Dean Blunt: The Redeemer
Similar Artists: James Ferraro, Hype Williams
Genre: not club/dance, electronic
Label: Hippos in Tanks
Throughout his career, Dean Blunt has specialized in crafting albums that offer musical experiences that lie far from the norm – yet are rooted in genres that are somewhat familiar and nostalgic. From being one half of Hype Williams to his plentiful amount of solo albums (one such being The Narcissist II, which draws a fine line between being a gem and a trash heap) DB has remained an enigmatic figure of the highest caliber. He has also presented himself as the ultimate prankster, as his methods often send fans scurrying on endless internet chases that end up being ultimately worthless as an insight to his work. This guy really doesn’t want us to know the deeper meaning behind his music – and as it turns out we really shouldn’t be concerned with such things. Even without the anonymity and hidden meanings (and with or without his partner in crime Inga Copeland) DB’s work has proved to be captivating in its own right. God knows this isn’t your everyman’s music, so if Blunt wants to go on creating an unknowable presence out of everything surrounding his music, than so be it.
Last year, when the confounding Black is Beautiful was released on Hyperdub, many saw it as a sort of breakthrough for the artist. However, if anything, the music presented on that release was even more confusing than what came before – and the brief interviews Dean Blunt and Inga Copeland gave didn’t help to clear up much of anything either. These last few releases from DB have shown him working at the height of his powers, where each song sounds like it’s own unique interpretation of a forgotten pop song, only reinterpreted through an experimental, even alien lens. It would be too easy, however, to describe this music with a term as simple as abstract, for it is deserving of much more analysis than that.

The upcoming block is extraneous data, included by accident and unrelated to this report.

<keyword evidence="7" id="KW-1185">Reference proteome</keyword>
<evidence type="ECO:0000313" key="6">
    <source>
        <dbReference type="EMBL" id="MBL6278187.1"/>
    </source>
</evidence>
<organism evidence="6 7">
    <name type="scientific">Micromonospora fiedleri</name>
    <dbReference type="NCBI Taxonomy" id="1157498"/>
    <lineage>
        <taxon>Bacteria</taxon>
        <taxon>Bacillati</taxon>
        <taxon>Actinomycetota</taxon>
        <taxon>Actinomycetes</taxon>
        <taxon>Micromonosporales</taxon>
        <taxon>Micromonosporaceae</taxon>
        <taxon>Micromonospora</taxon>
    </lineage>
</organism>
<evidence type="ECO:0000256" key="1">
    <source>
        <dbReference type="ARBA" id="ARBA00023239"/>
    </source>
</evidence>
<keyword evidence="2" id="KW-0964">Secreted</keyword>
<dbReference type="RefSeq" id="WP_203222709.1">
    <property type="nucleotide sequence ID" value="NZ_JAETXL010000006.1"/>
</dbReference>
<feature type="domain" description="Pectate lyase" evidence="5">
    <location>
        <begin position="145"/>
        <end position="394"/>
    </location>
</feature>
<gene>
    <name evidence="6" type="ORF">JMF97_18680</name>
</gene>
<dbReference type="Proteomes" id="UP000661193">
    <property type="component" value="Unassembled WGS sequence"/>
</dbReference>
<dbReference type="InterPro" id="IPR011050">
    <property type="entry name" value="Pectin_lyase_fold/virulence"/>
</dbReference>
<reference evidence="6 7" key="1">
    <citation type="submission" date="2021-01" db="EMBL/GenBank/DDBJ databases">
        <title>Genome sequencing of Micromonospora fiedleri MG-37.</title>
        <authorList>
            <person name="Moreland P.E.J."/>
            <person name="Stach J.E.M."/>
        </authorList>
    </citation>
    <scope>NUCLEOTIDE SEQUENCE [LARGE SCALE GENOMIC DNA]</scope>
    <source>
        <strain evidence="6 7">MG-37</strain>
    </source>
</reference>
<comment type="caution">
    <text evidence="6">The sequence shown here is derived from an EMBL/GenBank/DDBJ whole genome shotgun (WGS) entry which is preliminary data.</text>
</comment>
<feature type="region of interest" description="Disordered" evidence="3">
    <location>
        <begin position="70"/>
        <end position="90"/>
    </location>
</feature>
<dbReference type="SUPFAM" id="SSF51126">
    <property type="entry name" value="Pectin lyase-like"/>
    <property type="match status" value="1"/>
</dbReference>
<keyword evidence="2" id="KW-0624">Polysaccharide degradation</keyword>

As it turns out, against all odds, The Redeemer is DB’s most accessible and human release to date – but not necessarily for the reasons you would expect. Keep in mind, there are still plenty of muddy textures, samples of breaking glass, and a whole lot of moaning and groaning from Dean himself – but the compositions here are often a perfect blend of acoustic and electronic instrumentation. The broadened orchestration complements DB’s damaged, always expressive vocals, which is impressive in its own right. On tracks such as “Flaxen”, which is carried by an elegiac harp, delicate piano and minimal horns, DB shows off his skills at arranging a multitude of complex sounds into one. Most surprising of the standouts however, is by far “Imperial Gold”, which is a finger-picked folk song featuring the assured and beautiful vocals of Joanne Robertson. There are also several orchestral vignettes that tie together the bigger pieces of the story. Each of the 19 tracks build upon an expanding instrumental palette to where the album comes off as something that is almost colorful.
It certainly carries more of an overarching theme than anything in his discography as well – with its themes of lost love it even begs to be called relatable at times. The album is riddled with answering machine messages, recurring characters, and ominous vocal samples that relate to a central plot. This is already being called DB’s breakup record, and he certainly does sound quite brokenhearted – especially on the piano piece “Brutal” where he comes off as a lonely drunk chronicling his sorrows at the local bar. Still, this is an artist who has never been honest before, so why is he suddenly starting now? Whether you read The Redeemer as a joke or an honest account is entirely up to you. Right now, however, we should just enjoy listening to it, because the sounds here should be able to hold us for some time.
5.) All Dogs Go To Heaven*
6.) Imperial Gold*
10.) I Run New York
11.) The Pedigree
15.) The Redeemer
16.) Seven Seals of Affirmation*
17.) Walls of Jericho
18.) Make it Official
19.) Need 2 Let You Go*
* – Album Highlight